[Note: Shared for #AutisticHistory archive purposes. This is NOT An Autistic Ally.]
Autism patients’ treatment is denied illegally, group says
JULY 1, 2009 12 AM PT
State regulators are violating mental health and other laws by allowing health insurers to deny effective treatment for children with autism, consumer advocates contend.
In a lawsuit, Consumer Watchdog, a Santa Monica group that monitors insurance practices, is asking a judge to order the Department of Managed Health Care to require insurers to provide autistic members with the services their physicians have ordered.
Without court action, the suit says, “California’s thousands of autistic children and their families will continue to suffer.”
The department said it was “holding health plans accountable to provide a range of healthcare services for those with autism” and was handling consumer complaints according to the law.
Insurers also insist that they are following the law and reimbursing policyholders for most autism care. The dispute centers on certain kinds of expensive therapy and whether a 1999 law requires insurers to pay for them.
Autism impairs communication and socialization and is often accompanied by repetitive, injurious behavior.
Insurers have long declined to pay for a variety of behavior-modification therapies, such as applied behavior analysis, because of the expense — as much as $70,000 a year per child.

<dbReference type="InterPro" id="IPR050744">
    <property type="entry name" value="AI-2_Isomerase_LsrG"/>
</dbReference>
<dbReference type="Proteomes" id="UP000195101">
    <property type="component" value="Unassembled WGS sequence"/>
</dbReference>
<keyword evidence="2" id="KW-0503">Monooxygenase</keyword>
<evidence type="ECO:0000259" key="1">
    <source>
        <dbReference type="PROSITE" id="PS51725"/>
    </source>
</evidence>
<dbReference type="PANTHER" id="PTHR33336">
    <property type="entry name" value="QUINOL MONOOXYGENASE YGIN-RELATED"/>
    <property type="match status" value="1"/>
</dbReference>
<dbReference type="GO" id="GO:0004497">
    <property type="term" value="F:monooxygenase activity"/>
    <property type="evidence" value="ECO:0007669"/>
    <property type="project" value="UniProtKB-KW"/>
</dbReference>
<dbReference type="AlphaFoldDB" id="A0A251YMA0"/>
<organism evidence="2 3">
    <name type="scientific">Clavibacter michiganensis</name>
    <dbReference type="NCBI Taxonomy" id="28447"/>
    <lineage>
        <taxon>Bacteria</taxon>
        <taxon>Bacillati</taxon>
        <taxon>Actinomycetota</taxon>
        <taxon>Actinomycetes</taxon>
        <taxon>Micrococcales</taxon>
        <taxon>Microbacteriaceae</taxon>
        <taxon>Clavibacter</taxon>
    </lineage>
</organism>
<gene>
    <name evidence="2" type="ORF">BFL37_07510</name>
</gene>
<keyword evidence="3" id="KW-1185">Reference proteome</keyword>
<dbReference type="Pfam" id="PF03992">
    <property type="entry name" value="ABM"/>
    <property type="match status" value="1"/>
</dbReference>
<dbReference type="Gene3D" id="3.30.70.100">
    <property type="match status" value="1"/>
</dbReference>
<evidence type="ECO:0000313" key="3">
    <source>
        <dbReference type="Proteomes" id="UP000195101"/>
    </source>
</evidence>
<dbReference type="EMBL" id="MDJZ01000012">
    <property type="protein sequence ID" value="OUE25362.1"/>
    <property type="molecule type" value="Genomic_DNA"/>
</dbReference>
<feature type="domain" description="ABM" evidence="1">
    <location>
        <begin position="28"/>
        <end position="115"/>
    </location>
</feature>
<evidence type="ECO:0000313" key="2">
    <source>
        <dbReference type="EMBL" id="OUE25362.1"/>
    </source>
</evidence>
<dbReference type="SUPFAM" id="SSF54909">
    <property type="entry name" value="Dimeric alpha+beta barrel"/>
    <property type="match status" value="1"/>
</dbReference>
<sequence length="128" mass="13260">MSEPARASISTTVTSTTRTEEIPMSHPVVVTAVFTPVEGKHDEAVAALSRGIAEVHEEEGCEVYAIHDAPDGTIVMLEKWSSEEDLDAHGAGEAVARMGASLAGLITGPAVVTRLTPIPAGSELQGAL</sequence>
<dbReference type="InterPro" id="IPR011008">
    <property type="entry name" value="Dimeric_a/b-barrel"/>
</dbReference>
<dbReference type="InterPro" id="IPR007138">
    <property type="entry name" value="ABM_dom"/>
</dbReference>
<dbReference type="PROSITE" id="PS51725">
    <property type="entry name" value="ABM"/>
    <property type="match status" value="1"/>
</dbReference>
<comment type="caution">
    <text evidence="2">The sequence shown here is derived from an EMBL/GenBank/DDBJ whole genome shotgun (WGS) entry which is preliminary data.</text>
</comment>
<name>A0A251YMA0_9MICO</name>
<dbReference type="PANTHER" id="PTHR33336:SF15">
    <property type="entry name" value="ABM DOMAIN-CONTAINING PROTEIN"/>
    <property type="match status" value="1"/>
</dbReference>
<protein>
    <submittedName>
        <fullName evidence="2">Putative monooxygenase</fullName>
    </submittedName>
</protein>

More than 37,000 children with the most severe cases receive services, such as applied behavior analysis, through the state. Because the state’s limited budget for such children is rationed according to the neediest, thousands more suffer debilitating problems but are ineligible for state aid.
Applied behavior analysis involves a trained therapist working individually with a child for up to 40 hours a week. The therapist teaches skills, such as feeding oneself, by breaking them down into small steps and drilling them with positive reinforcement.
The battle over autism treatment is at least a decade old. In 1999, in response to widespread outrage over insurers’ refusal to cover such needs, the state Legislature adopted the Mental Health Parity Act.
The law requires insurers to cover care for mental and behavioral problems at the same level as they do for physical illnesses.
Still, insurers continued to avoid paying for applied behavior analysis — one of the most expensive autism therapies — by denying requests on the grounds that it hadn’t been proved effective.
Families complained to the Department of Managed Health Care, which submitted the disputes to independent medical review panels. These panels, composed of physicians working anonymously, review paperwork and issue individual, binding decisions.
Over the last two years, as the medical literature on the effectiveness of applied behavior analysis advanced, these independent review panels have decided every case in favor of the families seeking treatment. As a result, insurers, including Kaiser Permanente, were required to pay for the treatment.
Last year, however, Kaiser and other insurers, in letters and presentations to the department, urged it to change the way it handled such disputes and suggested that they no longer be sent first to the independent review panels.
The insurers began denying the treatment, saying it was educational — not a covered medical service. And they suggested that the department, in deciding disputes, should first determine whether applied behavior analysis was a covered medical service. If not, then it should uphold the denials and stop sending the disputes to independent medical panels.